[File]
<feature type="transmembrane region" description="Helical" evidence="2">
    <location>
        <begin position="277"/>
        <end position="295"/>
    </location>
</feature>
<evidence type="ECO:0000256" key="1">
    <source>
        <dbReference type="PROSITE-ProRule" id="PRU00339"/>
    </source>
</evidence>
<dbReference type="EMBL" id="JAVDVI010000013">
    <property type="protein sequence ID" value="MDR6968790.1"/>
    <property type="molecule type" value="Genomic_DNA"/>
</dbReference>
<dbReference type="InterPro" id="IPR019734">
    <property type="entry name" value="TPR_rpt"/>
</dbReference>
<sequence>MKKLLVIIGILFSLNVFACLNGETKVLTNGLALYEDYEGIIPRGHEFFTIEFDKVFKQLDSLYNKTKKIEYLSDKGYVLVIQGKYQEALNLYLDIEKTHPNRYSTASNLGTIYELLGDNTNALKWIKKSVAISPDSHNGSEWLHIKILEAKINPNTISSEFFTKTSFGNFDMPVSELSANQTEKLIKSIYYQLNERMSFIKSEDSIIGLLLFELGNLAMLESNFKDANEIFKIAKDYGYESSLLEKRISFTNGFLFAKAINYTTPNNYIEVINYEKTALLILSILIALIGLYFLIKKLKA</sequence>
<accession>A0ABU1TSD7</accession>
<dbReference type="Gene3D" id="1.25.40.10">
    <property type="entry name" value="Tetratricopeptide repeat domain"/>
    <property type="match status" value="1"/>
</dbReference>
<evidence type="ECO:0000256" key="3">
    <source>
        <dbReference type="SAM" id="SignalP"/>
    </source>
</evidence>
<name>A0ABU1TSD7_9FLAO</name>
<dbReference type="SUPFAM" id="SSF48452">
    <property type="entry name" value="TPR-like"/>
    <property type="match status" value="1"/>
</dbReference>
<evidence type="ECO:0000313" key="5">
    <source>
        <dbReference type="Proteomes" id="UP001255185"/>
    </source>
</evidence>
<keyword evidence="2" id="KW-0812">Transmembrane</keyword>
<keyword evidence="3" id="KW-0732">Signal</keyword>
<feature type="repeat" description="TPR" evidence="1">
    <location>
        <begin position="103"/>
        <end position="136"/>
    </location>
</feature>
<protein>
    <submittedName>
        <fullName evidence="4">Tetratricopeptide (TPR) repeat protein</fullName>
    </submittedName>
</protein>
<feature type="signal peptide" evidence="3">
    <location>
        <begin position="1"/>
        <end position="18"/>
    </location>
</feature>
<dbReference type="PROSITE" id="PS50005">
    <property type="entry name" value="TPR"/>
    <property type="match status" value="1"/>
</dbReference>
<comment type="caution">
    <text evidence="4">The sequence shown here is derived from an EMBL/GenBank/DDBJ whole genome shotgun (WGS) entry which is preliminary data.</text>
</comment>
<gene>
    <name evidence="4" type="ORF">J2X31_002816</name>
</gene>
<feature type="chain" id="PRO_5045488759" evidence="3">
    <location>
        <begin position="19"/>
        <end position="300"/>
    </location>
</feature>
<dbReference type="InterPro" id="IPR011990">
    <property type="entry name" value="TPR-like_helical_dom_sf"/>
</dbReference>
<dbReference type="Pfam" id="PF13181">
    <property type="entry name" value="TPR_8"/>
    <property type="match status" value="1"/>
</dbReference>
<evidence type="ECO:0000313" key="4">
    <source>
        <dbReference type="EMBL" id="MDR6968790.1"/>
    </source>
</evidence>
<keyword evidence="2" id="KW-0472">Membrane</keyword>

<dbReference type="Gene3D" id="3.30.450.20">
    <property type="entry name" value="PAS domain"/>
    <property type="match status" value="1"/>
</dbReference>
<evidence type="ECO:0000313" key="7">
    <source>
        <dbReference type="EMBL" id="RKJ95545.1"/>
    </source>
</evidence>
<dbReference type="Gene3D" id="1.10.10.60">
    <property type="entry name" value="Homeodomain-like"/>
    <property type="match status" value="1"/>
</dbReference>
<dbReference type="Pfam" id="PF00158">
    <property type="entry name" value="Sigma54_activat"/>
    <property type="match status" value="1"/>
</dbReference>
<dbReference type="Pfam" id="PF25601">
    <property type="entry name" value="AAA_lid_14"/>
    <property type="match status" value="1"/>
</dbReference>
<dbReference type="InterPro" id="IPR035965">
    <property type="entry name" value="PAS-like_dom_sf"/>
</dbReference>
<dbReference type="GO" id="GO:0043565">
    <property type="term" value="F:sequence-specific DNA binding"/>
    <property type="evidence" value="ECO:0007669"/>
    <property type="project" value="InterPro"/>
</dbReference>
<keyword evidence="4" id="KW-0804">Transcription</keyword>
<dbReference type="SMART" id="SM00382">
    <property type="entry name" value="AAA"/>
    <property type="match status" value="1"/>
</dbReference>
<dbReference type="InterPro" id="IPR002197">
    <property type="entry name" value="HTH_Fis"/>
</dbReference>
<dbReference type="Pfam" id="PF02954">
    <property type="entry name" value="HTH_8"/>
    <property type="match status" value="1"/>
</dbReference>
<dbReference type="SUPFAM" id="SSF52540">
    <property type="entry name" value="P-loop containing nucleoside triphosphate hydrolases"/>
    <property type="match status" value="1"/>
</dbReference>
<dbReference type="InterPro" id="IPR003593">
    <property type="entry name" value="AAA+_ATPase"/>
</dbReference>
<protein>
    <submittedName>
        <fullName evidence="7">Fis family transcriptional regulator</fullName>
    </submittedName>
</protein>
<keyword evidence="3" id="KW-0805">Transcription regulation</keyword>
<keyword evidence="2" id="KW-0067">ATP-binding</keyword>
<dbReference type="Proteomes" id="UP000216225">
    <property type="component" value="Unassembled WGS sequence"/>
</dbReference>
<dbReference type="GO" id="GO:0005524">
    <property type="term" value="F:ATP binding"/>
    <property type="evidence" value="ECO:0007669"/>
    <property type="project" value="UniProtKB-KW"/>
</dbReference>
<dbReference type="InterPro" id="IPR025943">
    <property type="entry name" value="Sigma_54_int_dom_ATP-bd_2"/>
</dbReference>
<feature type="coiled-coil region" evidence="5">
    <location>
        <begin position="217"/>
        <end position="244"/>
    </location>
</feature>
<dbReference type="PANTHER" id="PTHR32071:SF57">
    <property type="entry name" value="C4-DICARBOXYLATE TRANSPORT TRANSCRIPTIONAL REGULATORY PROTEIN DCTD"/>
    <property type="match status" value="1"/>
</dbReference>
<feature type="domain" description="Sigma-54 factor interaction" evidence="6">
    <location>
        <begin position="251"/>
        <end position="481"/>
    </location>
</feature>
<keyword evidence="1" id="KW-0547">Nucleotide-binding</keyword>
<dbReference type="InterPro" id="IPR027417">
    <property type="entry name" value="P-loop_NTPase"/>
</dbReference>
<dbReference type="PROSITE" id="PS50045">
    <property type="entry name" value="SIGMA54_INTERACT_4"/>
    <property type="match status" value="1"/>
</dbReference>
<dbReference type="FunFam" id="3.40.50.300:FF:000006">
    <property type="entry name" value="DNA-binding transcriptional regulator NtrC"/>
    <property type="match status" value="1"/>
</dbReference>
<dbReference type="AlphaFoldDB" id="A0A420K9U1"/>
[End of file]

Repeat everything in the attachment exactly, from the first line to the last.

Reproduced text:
<feature type="transmembrane region" description="Helical" evidence="2">
    <location>
        <begin position="277"/>
        <end position="295"/>
    </location>
</feature>
<evidence type="ECO:0000256" key="1">
    <source>
        <dbReference type="PROSITE-ProRule" id="PRU00339"/>
    </source>
</evidence>
<dbReference type="EMBL" id="JAVDVI010000013">
    <property type="protein sequence ID" value="MDR6968790.1"/>
    <property type="molecule type" value="Genomic_DNA"/>
</dbReference>
<dbReference type="InterPro" id="IPR019734">
    <property type="entry name" value="TPR_rpt"/>
</dbReference>
<sequence>MKKLLVIIGILFSLNVFACLNGETKVLTNGLALYEDYEGIIPRGHEFFTIEFDKVFKQLDSLYNKTKKIEYLSDKGYVLVIQGKYQEALNLYLDIEKTHPNRYSTASNLGTIYELLGDNTNALKWIKKSVAISPDSHNGSEWLHIKILEAKINPNTISSEFFTKTSFGNFDMPVSELSANQTEKLIKSIYYQLNERMSFIKSEDSIIGLLLFELGNLAMLESNFKDANEIFKIAKDYGYESSLLEKRISFTNGFLFAKAINYTTPNNYIEVINYEKTALLILSILIALIGLYFLIKKLKA</sequence>
<accession>A0ABU1TSD7</accession>
<dbReference type="Gene3D" id="1.25.40.10">
    <property type="entry name" value="Tetratricopeptide repeat domain"/>
    <property type="match status" value="1"/>
</dbReference>
<evidence type="ECO:0000256" key="3">
    <source>
        <dbReference type="SAM" id="SignalP"/>
    </source>
</evidence>
<name>A0ABU1TSD7_9FLAO</name>
<dbReference type="SUPFAM" id="SSF48452">
    <property type="entry name" value="TPR-like"/>
    <property type="match status" value="1"/>
</dbReference>
<evidence type="ECO:0000313" key="5">
    <source>
        <dbReference type="Proteomes" id="UP001255185"/>
    </source>
</evidence>
<keyword evidence="2" id="KW-0812">Transmembrane</keyword>
<keyword evidence="3" id="KW-0732">Signal</keyword>
<feature type="repeat" description="TPR" evidence="1">
    <location>
        <begin position="103"/>
        <end position="136"/>
    </location>
</feature>
<protein>
    <submittedName>
        <fullName evidence="4">Tetratricopeptide (TPR) repeat protein</fullName>
    </submittedName>
</protein>
<feature type="signal peptide" evidence="3">
    <location>
        <begin position="1"/>
        <end position="18"/>
    </location>
</feature>
<dbReference type="PROSITE" id="PS50005">
    <property type="entry name" value="TPR"/>
    <property type="match status" value="1"/>
</dbReference>
<comment type="caution">
    <text evidence="4">The sequence shown here is derived from an EMBL/GenBank/DDBJ whole genome shotgun (WGS) entry which is preliminary data.</text>
</comment>
<gene>
    <name evidence="4" type="ORF">J2X31_002816</name>
</gene>
<feature type="chain" id="PRO_5045488759" evidence="3">
    <location>
        <begin position="19"/>
        <end position="300"/>
    </location>
</feature>
<dbReference type="InterPro" id="IPR011990">
    <property type="entry name" value="TPR-like_helical_dom_sf"/>
</dbReference>
<dbReference type="Pfam" id="PF13181">
    <property type="entry name" value="TPR_8"/>
    <property type="match status" value="1"/>
</dbReference>
<evidence type="ECO:0000313" key="4">
    <source>
        <dbReference type="EMBL" id="MDR6968790.1"/>
    </source>
</evidence>
<keyword evidence="2" id="KW-0472">Membrane</keyword>

<dbReference type="Gene3D" id="3.30.450.20">
    <property type="entry name" value="PAS domain"/>
    <property type="match status" value="1"/>
</dbReference>
<evidence type="ECO:0000313" key="7">
    <source>
        <dbReference type="EMBL" id="RKJ95545.1"/>
    </source>
</evidence>
<dbReference type="Gene3D" id="1.10.10.60">
    <property type="entry name" value="Homeodomain-like"/>
    <property type="match status" value="1"/>
</dbReference>
<dbReference type="Pfam" id="PF00158">
    <property type="entry name" value="Sigma54_activat"/>
    <property type="match status" value="1"/>
</dbReference>
<dbReference type="Pfam" id="PF25601">
    <property type="entry name" value="AAA_lid_14"/>
    <property type="match status" value="1"/>
</dbReference>
<dbReference type="InterPro" id="IPR035965">
    <property type="entry name" value="PAS-like_dom_sf"/>
</dbReference>
<dbReference type="GO" id="GO:0043565">
    <property type="term" value="F:sequence-specific DNA binding"/>
    <property type="evidence" value="ECO:0007669"/>
    <property type="project" value="InterPro"/>
</dbReference>
<keyword evidence="4" id="KW-0804">Transcription</keyword>
<dbReference type="SMART" id="SM00382">
    <property type="entry name" value="AAA"/>
    <property type="match status" value="1"/>
</dbReference>
<dbReference type="InterPro" id="IPR002197">
    <property type="entry name" value="HTH_Fis"/>
</dbReference>
<dbReference type="Pfam" id="PF02954">
    <property type="entry name" value="HTH_8"/>
    <property type="match status" value="1"/>
</dbReference>
<dbReference type="SUPFAM" id="SSF52540">
    <property type="entry name" value="P-loop containing nucleoside triphosphate hydrolases"/>
    <property type="match status" value="1"/>
</dbReference>
<dbReference type="InterPro" id="IPR003593">
    <property type="entry name" value="AAA+_ATPase"/>
</dbReference>
<protein>
    <submittedName>
        <fullName evidence="7">Fis family transcriptional regulator</fullName>
    </submittedName>
</protein>
<keyword evidence="3" id="KW-0805">Transcription regulation</keyword>
<keyword evidence="2" id="KW-0067">ATP-binding</keyword>
<dbReference type="Proteomes" id="UP000216225">
    <property type="component" value="Unassembled WGS sequence"/>
</dbReference>
<dbReference type="GO" id="GO:0005524">
    <property type="term" value="F:ATP binding"/>
    <property type="evidence" value="ECO:0007669"/>
    <property type="project" value="UniProtKB-KW"/>
</dbReference>
<dbReference type="InterPro" id="IPR025943">
    <property type="entry name" value="Sigma_54_int_dom_ATP-bd_2"/>
</dbReference>
<feature type="coiled-coil region" evidence="5">
    <location>
        <begin position="217"/>
        <end position="244"/>
    </location>
</feature>
<dbReference type="PANTHER" id="PTHR32071:SF57">
    <property type="entry name" value="C4-DICARBOXYLATE TRANSPORT TRANSCRIPTIONAL REGULATORY PROTEIN DCTD"/>
    <property type="match status" value="1"/>
</dbReference>
<feature type="domain" description="Sigma-54 factor interaction" evidence="6">
    <location>
        <begin position="251"/>
        <end position="481"/>
    </location>
</feature>
<keyword evidence="1" id="KW-0547">Nucleotide-binding</keyword>
<dbReference type="InterPro" id="IPR027417">
    <property type="entry name" value="P-loop_NTPase"/>
</dbReference>
<dbReference type="PROSITE" id="PS50045">
    <property type="entry name" value="SIGMA54_INTERACT_4"/>
    <property type="match status" value="1"/>
</dbReference>
<dbReference type="FunFam" id="3.40.50.300:FF:000006">
    <property type="entry name" value="DNA-binding transcriptional regulator NtrC"/>
    <property type="match status" value="1"/>
</dbReference>
<dbReference type="AlphaFoldDB" id="A0A420K9U1"/>